Institute of Medical Sciences, Bhubaneswar
Medical technology allows for the early and accurate diagnosis of health issues, allowing for earlier action and better outcomes. Patients, healthcare professionals, healthcare systems, and society all benefit from the medically designed cutting-edge gadgets and diagnostics. From pacemakers, glucometers, stents to artificial hip-joints, IUDs and TDDS, the innovations in the tech sector of Medicine have been countless, with more and more adding on to the list daily!
“Let’s Tape up the Gut” Researchers at Massachusetts Institute of Technology have developed a surgical tape that can seal gut leaks and tears. This novel product is intended to replace sutures, which are difficult to sew in the stomach and can result in abrasions or leakage. The biocompatible adhesive product was created by the researchers to biodegrade after healing without adhering to neighbouring tissues or causing inflammatory reactions/responses. The researchers anticipate that the technology will allow them to stitch inner leaks, rips, and lesions quickly and safely.
It is a tough job to suture the intestines as they are too slippery and the implications if the gut leaks later can be ruinous and devastating. Gastro surgeons will benefit greatly from this technology as the risk involved post-op surely decreases.
Xuanhe Zhao, one of the new material’s creators has said that they are investigating a core mechanics problem, adhesion, in an extraordinarily difficult environment, the human body.
Because the substance of the tape is elastic, perhaps it will expand and compress in full conformity with the intestine. Hyunwoo Yuk, another researcher involved in the study has shared that it can be an issue if the patch is weaker than the tissue because it may tear up, and if it is more hard and strong, it will stymie the vital peristaltic movement in the intestines.
Whether it’s the electrical activity of heart cells or muscles in general, new scientific discoveries have it all figured out. Medicine has made considerable strides, from small intracellular devices that can be implanted into heart cells to wearable fabric that can detect electric activity in muscles beneath.
The electrical impulses flowing through cardiac cells may be assessed and recorded using a tiny ‘pop-up’ sensor devised by researchers at the University of California, San Diego. The technology employs minute spike-like protrusions that may safely puncture cell membranes and record electrical impulses inside and between cells in 3D tissue sections. Cardiac tissue is innately reliant on electrical impulses and stimulation for proper function, and precisely quantifying this on a single cell and intercellular level might highlight a great deal of information on the underlying causes of several cardiovascular disorders.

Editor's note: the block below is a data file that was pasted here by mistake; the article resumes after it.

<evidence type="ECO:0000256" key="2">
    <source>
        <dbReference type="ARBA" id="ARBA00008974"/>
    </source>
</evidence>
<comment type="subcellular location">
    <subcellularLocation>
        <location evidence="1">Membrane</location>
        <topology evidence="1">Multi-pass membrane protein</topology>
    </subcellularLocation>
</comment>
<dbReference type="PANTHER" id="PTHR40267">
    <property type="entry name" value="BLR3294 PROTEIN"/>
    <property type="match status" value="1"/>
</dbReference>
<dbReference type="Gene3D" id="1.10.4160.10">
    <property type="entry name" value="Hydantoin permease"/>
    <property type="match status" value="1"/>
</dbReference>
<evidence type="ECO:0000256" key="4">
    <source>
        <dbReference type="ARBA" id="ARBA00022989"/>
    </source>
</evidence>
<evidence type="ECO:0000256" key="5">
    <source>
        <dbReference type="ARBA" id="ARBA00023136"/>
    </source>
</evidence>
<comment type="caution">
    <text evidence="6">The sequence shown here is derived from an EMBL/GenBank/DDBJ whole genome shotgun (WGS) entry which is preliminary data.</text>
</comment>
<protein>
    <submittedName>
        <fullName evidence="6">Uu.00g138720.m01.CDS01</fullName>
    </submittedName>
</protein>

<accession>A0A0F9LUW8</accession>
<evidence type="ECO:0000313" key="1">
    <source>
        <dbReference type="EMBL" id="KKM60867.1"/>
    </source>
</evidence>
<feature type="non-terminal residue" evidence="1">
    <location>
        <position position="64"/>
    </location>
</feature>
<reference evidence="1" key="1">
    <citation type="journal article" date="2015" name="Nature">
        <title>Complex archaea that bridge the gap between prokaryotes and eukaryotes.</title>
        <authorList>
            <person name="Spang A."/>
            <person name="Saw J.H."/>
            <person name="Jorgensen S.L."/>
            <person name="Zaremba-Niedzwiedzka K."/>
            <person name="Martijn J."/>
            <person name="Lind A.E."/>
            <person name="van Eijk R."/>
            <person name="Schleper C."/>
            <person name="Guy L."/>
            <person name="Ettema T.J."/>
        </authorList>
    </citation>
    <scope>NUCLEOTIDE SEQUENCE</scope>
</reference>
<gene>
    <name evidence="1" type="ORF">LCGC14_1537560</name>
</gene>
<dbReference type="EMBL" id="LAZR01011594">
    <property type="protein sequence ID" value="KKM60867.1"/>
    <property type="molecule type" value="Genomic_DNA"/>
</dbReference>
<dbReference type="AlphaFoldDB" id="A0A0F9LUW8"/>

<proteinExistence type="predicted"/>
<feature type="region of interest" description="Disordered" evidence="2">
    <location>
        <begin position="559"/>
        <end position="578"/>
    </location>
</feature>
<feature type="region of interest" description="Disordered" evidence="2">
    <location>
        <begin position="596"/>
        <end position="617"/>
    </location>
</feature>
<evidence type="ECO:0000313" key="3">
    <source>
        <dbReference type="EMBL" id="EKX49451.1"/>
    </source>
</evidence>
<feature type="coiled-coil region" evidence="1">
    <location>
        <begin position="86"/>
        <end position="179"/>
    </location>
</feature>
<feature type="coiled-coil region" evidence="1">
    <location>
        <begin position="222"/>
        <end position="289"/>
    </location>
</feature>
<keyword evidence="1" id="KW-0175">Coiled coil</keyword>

The gadget is built around an ensemble of nanoscale field effect transistors that have been supported with a phospholipid bilayer. This covering permits them to enter the cell without evoking a foreign body reaction, which would impede long-term electrical activity monitoring. The small sensors are sensitive enough to monitor electrical signals within a single cell, but they can also follow signals that cross many cells.
The device begins as a 2D framework, but with compressive stress, it pops up at some regions and becomes a 3-Dimensional This is feasible because the transistors are bound to a pre-stretched elastomer sheet, and when the tension is released, the transistors get assembled (raised) to create the desired 3D structure.
Also, recently a framework of silver flakes and gold nanoparticles in the fabric material crafted by University of Utah researchers was found to provide conductivity and permit electrical impulses to be tracked with high fidelity using portable electromyography (EMG) equipment. Wires and patches are frequently applied to the skin in order to get hard EMG data on muscle activation. These patches may be unpleasant and expensive, and the wiring can be unwieldy and uncomfortable. Furthermore, these systems can only transmit data from certain tiny areas of the body at a time. Electronic textile-based biosensors have a variety of advantages, including a simple scale-up method and the ability to produce a huge number of large area electrodes throughout the body to collect reliable data. So this makes the work a lot easier; all the subject needs to do is put on a tight-fitting exercise-like costume made of this special fabric and voilà! The electrical data that was captured is ready to be monitored.
Madhav Bansal is a 2nd year MBBS student at Institute of Medical Sciences & Sum Hospital Bhubaneswar. He’s an avid writer. Besides academic interests he likes spending time exploring new places and getting to know new people.